So there’s a variety of seasonings that you can add to either flavor your ingredients or the ramen broth itself. Most of these seasoning involve the sensory taste of ‘umami’ which is usually isolated in the form of MSG – which is basically the umami additive – so you will see MSG (which adds umami) or umami bearing substances like soy or vegetable protein added to these seasonings:
This is the obvious one. The original and oldest flavor/umami enhancer to any meal.
I usually go for either Yamasa or Kikkoman as both are traditionally brewed and will definitely enhance your dishes the way that soy sauce has done for centuries
Maggi Seasoning is a soy sauce alternative – it provides a very similar taste except of using soy beans it uses hydrolyzed vegetable protein instead. IMO I prefer soy sauce as its more natural but many people especially in Europe grew up with Maggi Seasoning and it’s a very similar flavor enhancer.
Liquid Shio Koji
Koji is the fermentation starter used to make soy sauce and miso soup – and now there’s liquid koji that you can use to marinate your meats and vegetables which will add a similar umami flavor component to them. So another worthwhile flavor enhancer to look at.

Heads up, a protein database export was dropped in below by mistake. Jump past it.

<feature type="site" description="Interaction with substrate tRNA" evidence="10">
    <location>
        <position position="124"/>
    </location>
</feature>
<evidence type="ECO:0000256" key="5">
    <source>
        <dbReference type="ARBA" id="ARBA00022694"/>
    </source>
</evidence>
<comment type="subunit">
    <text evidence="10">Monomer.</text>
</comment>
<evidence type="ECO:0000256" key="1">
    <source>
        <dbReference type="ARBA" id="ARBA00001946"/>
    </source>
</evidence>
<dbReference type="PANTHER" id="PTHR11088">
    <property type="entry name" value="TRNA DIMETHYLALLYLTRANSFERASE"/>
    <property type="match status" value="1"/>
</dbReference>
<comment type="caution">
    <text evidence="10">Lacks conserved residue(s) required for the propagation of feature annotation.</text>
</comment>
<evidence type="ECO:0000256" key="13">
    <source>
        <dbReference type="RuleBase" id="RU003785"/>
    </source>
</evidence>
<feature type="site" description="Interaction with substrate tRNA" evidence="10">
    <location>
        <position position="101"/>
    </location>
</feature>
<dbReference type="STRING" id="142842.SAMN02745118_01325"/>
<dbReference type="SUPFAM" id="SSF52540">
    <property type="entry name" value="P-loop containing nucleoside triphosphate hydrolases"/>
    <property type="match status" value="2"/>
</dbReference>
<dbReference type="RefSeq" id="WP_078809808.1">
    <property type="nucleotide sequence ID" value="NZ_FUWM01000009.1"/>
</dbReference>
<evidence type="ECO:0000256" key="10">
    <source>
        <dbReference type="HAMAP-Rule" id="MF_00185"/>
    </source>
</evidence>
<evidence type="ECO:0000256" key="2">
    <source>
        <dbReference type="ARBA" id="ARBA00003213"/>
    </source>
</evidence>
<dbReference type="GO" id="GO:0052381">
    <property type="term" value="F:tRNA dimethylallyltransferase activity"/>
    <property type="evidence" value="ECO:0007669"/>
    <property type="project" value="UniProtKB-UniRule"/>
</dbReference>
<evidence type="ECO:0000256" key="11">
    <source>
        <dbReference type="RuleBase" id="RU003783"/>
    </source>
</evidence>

What can I say? It’s the classic way to give soups (even ramen soups) a fiery kick if you need it. What’s great about sriracha is it adds just the right amount of heat without spoiling the flavor – not vinegary like Tabasco and not too much like some of the crazy hot sauces out there – it adds a little bit of heat and it’s flavorful enough but not overpowering.
XO sauce is a seafood based sauce that adds a umami flavor component into your dishes. The main ingredient of most XO sauces is scallops so if you want to add more ‘fishy’ component to make your ramen more seafood like (maybe turning it into a more Jamppong like soup) then there’s this.
Laoganma Chili Crisp
The classic chili condiment of China, it’s not too spicy, but does impart a very unique umami + slightly spicy flavor onto the dish while also adding a ‘crispy’ texture as well. This is a favorite ingredient of many Chinese dishes and it’s an absolute classic that should be tried with any dish.
Chinkiang Black Vinegar
Used widely in many Chinese dishes, this is a rice vinegar that isn’t as sour or acetic as most of the white vinegars you see in the West. Instead, this vinegar can be used as subtle flavor enhancer to many dishes. Try marinating your meats and veggies with them!
The classic Lea&Perrins Worcestershire sauce is a fish based sauce that also contains a variety of other ingredients that all impart an umami flavor onto the dish. This is a Western sauce that’s not commonly used in Asian dishes but in the spirit of multiculturalism I would say leave nothing at the door and mix and match and experiment to see what works best for your flavor profile.
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